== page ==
Why Business Should Keep an Eye on Ultra-High Definition Television

Carl Weinschenk
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Ultra-high definition (UHD) video and 4K have been slowly gathering momentum during the past few years, which is important for businesses to watch for at least a couple of reasons. Of course, businesses need to keep up with the latest production processes to keep their marketing efforts and outreach initiatives current. In addition, 4K infrastructure affects how carriers and service providers allocate their network resources and capex funding. The bottom line is that business planners should keep an eye on trends in the sector.

At Light Reading,  Alan Breznick, in a post written at the NAB Show and sponsored by NeuLion, updated progress being made by a couple of major firms in the sector. Univision streamed a soccer match a couple of months ago and plans to stream several more this summer and in the fall. AT&T’s DirecTV unit, in partnership with CBS, presented The Master golf tournament in 4K. DirecTV will offer 25 major league baseball games in the format.

Breznick sounded a word of caution:

Yet, even with these notable advances in UHD delivery, the consumer market for 4K video programming remains largely nascent and unproven. It's still by no means clear whether viewers will embrace UHD as the new HD or dismiss it as another consumer electronics industry gimmick, like the gone-but-not-forgotten 3D TV effort.

There does, however, seem to be a lot of ongoing production activity. This week, Universal Pictures Home Entertainment said that it would release “a broad selection of films” in UHD. Also today, Netflix said that by August, more than 100 hours of HDR programming will be available. That number will grow by 150 hours by the end of the year.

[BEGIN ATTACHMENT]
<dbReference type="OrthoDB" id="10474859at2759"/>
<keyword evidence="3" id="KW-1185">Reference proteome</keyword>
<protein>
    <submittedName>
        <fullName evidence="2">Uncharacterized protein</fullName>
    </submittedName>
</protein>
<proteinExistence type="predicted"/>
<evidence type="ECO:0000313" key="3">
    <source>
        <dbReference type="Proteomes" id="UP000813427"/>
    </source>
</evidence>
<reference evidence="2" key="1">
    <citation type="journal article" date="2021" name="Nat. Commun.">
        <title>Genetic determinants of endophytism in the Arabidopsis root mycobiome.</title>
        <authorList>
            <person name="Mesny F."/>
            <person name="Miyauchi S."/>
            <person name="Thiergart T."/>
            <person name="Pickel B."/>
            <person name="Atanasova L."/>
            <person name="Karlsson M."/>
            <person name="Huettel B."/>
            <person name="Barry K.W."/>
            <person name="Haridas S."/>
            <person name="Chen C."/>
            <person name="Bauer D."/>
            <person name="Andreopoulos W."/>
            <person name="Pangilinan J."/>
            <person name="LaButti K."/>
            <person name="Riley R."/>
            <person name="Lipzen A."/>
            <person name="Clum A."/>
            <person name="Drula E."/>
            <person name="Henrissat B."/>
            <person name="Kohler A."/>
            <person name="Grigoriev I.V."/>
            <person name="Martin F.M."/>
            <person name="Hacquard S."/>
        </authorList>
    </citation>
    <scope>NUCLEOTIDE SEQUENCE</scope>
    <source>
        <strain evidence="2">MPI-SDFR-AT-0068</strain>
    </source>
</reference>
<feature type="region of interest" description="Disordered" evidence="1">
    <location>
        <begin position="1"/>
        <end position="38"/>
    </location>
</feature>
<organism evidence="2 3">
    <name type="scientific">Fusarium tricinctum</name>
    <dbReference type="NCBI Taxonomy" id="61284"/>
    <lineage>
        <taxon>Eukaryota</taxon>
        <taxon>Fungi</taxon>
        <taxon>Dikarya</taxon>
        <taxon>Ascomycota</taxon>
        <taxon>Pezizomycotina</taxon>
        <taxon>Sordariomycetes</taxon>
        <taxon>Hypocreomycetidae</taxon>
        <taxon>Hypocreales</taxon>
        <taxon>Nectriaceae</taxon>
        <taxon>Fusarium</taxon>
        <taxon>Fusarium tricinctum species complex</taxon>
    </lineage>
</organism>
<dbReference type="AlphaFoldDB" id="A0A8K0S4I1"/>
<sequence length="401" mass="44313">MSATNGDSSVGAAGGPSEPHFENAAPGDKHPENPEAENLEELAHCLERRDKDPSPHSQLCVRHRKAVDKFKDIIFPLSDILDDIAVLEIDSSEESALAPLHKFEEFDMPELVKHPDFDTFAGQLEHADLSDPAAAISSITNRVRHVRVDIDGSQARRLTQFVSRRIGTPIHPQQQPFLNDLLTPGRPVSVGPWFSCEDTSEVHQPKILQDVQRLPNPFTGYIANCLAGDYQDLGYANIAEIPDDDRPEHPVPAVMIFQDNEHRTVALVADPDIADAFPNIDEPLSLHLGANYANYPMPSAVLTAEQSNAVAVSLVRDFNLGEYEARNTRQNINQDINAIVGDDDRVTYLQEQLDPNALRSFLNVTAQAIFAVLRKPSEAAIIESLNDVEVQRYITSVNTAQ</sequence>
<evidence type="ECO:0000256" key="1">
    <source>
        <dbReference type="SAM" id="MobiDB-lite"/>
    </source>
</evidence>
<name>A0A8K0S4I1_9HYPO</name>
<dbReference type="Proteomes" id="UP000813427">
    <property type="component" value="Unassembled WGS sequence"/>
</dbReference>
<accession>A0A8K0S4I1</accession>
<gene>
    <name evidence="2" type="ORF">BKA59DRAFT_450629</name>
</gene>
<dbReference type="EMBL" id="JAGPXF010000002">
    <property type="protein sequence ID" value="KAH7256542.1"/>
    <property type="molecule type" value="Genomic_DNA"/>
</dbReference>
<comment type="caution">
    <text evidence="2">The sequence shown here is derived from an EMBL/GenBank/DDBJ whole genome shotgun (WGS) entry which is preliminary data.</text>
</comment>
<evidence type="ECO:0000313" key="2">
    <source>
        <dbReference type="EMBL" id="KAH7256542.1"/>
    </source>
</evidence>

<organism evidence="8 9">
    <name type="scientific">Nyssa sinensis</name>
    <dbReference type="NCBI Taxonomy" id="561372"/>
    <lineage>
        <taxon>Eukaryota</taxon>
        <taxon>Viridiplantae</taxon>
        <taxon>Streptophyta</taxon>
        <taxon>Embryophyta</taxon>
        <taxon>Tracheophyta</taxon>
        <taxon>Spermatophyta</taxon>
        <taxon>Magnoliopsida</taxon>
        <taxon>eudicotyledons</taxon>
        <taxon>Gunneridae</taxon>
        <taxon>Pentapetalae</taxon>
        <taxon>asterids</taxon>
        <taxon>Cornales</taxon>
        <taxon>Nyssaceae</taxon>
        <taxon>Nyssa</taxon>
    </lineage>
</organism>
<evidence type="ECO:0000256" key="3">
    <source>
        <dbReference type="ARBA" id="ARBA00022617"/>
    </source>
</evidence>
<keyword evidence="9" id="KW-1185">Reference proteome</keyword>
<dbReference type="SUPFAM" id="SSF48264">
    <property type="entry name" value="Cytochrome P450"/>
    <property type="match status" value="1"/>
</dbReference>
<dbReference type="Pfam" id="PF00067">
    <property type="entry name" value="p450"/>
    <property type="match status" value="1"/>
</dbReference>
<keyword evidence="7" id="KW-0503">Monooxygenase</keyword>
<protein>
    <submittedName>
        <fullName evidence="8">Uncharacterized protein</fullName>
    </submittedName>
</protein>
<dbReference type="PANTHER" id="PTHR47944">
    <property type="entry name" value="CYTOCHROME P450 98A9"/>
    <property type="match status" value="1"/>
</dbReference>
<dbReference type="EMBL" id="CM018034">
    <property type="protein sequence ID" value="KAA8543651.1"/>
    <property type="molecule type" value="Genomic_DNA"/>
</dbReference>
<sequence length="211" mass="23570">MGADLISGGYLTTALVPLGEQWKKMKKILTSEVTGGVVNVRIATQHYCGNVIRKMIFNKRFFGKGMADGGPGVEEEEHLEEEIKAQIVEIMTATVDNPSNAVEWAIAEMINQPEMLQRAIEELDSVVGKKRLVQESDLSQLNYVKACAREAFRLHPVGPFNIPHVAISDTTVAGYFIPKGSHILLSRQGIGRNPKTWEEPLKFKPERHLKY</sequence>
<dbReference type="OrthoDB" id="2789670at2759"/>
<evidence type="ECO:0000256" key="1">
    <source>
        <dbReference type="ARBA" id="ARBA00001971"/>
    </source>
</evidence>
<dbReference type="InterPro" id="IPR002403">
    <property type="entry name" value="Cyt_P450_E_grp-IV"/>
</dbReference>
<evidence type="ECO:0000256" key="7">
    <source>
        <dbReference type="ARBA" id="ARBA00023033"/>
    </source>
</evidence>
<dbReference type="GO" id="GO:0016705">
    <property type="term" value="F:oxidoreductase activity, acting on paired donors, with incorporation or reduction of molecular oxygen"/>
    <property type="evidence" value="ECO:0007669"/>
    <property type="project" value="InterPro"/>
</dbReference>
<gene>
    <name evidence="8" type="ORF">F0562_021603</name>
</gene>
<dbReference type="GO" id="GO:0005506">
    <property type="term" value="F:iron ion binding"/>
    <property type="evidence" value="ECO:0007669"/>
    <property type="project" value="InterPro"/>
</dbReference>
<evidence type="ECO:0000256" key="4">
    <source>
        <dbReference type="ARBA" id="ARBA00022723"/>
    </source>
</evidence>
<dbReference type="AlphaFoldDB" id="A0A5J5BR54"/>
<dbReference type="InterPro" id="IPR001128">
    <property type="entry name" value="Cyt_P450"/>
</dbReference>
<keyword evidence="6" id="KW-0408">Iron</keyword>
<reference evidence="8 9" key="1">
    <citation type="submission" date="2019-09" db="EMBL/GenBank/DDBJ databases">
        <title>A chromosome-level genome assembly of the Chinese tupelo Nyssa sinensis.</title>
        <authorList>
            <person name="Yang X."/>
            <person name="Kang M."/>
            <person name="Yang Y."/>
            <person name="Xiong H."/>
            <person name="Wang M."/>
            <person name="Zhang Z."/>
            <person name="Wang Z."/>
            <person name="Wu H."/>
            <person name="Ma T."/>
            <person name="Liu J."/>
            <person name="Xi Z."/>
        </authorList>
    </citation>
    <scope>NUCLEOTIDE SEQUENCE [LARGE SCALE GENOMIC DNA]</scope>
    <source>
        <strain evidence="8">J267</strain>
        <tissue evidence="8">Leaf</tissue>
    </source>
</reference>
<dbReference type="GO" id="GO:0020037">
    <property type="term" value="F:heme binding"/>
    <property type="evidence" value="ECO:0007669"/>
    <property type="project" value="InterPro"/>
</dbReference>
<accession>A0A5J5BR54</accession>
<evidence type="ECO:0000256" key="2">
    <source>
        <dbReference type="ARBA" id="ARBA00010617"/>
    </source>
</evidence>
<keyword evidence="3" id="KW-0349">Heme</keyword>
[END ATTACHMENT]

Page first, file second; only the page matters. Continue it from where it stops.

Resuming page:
Of course, it wouldn’t be technology if there weren’t standards and guidelines. In fact, their appearance can be seen as a sign of progress. Today, the Ultra HD Forum released what it says is the first phase of end-to-end guidelines on live and pre-recorded UDH content. They cover production, distribution and consumer decoding of HDR and standard definition content. The release, which contains a link to summary description (though the full guidelines are only available to Ultra HD Forum members), deals with production workflows in a landscape in which backward compatibility is vital. Phase 2 of the guidelines will be released next year.

USA Today’s Bob O’Donnell lays out the land on the certification front. Essentially, there are two groups. The UDH Forum is one; the other is run by Dolby. Hopefully, the lines between the two are clear.

The line between consumer and business communications has never been thinner. Though the progress of 4K and UHD is not a top agenda item for business planners, it is something about which they should be aware. Its fate likely will affect how network service providers operate.

Carl Weinschenk covers telecom for IT Business Edge. He writes about wireless technology, disaster recovery/business continuity, cellular services, the Internet of Things, machine-to-machine communications and other emerging technologies and platforms. He also covers net neutrality and related regulatory issues. Weinschenk has written about the phone companies, cable operators and related companies for decades and is senior editor of Broadband Technology Report. He can be reached at cweinsch@optonline.net and via twitter at @DailyMusicBrk.


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